Fifteen of Rodney Crowell’s songs have hit Number One on the country music chart, from a wide spectrum of recording artists who knew a good tune when they heard it.
Just five of those were Crowell’s own recordings, but they all came from a single album, 1988’s Diamonds & Dirt. That’s still a Nashville record worthy of the boys from Guinness.
That was then, this is now. The Houston-born scribe, at 71, is now considered an elder statesman among Americana songwriters. And while he’s justifiably proud of his earlier accomplishments, Crowell believes his career really began a quarter-century ago, when he gave up trying to be a people-pleasing hitmaker.
“They gave me a lot of money,” Crowell reflects, “so I became indebted to the man. I’m best when I just function instinctively. I think everybody is. That longing about being recognized, to be a star quote-unquote, and then to hit the jackpot and then to find out how disillusioning it was for me … I actually shut down. I turned off the jets for four or five years.”
Starting with 2001’s The Houston Kid album, his music became more introspective, less commercial. He made a conscious decision to create when he felt inspired, rather than to meet some arbitrary commercial deadline. “And that’s what I’ve done since then, with some good results and some medium results,” he reports.
These days, he says, he’s making a “good, honest living.”
Crowell’s most recent set of songs, Triage, finds him a contemplative mood. Songs like the title track, “Don’t Leave Me Now” and the darkly introspective “Transient Global Amnesia Blues” pose questions about mortality, fate and consequence.
“The farther I go into this, the more singular my narrative becomes,” he says. “Which is as it should be. The people that I admire, Leonard Cohen, if you look at the end of his career he was singularly leaving breadcrumbs for us all how to die, y’know? Those songs aren’t ‘Hallelujah,’ those songs are like songs to die by.
“And that meant a lot to me. So I was more interested in his singular point of view than I was his broadstroke point of view.”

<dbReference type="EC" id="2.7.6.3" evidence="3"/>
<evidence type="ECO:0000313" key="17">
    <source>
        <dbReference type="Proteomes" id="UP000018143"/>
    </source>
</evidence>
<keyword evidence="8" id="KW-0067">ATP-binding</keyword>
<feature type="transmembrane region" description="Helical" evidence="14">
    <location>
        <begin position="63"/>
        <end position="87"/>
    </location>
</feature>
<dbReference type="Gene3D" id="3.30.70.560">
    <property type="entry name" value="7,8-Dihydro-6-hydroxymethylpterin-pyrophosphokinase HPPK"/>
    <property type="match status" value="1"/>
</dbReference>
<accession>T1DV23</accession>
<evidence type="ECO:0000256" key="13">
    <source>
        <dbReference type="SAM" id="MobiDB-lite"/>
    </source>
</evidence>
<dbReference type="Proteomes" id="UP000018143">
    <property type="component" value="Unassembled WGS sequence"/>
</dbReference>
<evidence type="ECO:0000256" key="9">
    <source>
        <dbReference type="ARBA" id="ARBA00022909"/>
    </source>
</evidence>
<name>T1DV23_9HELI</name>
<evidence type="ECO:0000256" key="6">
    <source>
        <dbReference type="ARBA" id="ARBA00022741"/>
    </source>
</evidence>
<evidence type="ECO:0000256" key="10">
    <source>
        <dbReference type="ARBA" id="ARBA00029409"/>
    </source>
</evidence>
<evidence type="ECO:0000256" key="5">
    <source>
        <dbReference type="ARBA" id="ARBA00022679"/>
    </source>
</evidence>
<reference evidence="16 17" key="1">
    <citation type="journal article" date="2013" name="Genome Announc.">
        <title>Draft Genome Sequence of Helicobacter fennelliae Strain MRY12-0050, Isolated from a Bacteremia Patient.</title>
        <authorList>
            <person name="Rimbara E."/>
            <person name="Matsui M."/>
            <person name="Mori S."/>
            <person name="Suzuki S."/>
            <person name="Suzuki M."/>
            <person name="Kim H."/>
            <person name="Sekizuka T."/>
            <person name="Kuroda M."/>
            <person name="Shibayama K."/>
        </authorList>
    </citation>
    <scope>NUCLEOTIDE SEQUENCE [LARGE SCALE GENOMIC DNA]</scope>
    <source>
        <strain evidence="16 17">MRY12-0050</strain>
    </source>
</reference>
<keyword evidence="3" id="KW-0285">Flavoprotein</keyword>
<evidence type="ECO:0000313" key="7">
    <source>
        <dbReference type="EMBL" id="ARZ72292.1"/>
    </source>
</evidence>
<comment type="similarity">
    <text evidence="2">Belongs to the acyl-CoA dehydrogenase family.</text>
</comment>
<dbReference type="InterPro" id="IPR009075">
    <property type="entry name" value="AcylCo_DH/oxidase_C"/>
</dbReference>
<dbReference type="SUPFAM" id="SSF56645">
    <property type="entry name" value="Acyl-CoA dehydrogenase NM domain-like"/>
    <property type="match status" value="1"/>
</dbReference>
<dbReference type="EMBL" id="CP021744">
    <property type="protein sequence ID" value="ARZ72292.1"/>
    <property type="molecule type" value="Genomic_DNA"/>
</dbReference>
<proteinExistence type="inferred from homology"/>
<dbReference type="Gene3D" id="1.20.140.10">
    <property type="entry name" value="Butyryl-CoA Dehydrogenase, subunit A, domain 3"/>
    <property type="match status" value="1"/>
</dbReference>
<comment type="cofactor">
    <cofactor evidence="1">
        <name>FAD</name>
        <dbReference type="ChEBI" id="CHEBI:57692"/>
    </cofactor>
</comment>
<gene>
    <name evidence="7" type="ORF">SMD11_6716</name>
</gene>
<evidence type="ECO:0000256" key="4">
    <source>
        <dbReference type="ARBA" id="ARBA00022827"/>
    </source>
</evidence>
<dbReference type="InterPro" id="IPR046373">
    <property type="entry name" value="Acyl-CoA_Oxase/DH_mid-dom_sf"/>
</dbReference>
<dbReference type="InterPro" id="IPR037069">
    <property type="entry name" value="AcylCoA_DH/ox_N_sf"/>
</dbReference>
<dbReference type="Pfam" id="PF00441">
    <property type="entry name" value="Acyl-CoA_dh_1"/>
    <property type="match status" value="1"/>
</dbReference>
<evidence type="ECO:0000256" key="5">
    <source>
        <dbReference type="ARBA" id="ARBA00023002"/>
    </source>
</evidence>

So where does that leave the young, scrappy, starry-eyed messenger of “I Couldn’t Leave You If I Tried,” “She’s Crazy For Leaving” and the other chart-burners from Diamonds and Dirt? Clearly Rodney Crowell, as the elder statesman, is no longer happy-go-lucky. Right?
“Oh, but I am,” he laughs. “You can ask my wife and children, and they’ll say I’m still the same guy. And I would just say, hey, I’ve done this a long time, and there are times when I need to explore certain aspects of myself that aren’t happy-go-lucky. But I’m still having fun.”
One of the costs of his Faustian deal for early stardom was his marriage to singer Rosanne Cash. They were Nashville’s “it couple” of the ‘80s, but went their separate ways in the ‘90s.
His marriage to singer Claudia Church in 1998 – they’d met on the set of the video for his No. 1 song “Lovin’ All Night” – began the next chapter. He didn’t say goodbye, exactly, to the audience that knew him from his hit records, or from his earlier stint as sideman, songwriter and stage partner for Emmylou Harris – he just sort of asked them if they’d be willing to take the bumpier road along with him.
“I made a commitment to myself that I wasn’t going to try to win ‘em back with what I’d already done,” Crowell explains. “And I really said, out loud, time and again, if I can’t hold the audience with what I’m doing now, I should fold the tent. So I stuck with that … and the audience has grown with it.”
So absolute honesty – the poet’s manifesto – is his guiding light. He is working on another album, the followup to the critically-acclaimed Triage. “And I’ve got something else that I’m cooking up to do that will probably ring happy-go-lucky.”
Not long ago, Crowell heard singer Torres’ version of “Making Memories of Us,” a song of his that Keith Urban had taken to the top of the charts.
“I listened to it and I thought ‘Wow, this is really cool.’ I really swelled up inside, because that song is something I wrote from the bottom of my heart for Claudia. Torres did it in her way, and I thought it was gorgeous.”
His longtime pal Willie Nelson recently covered “I’ll Love You Till the Day I Die,” which Crowell co-wrote with Chris Stapleton. “That song was something I had in the back of my mind for 30 years,” he says.
“If that’s elder statesman … shoot yeah, baby. I’m your man!”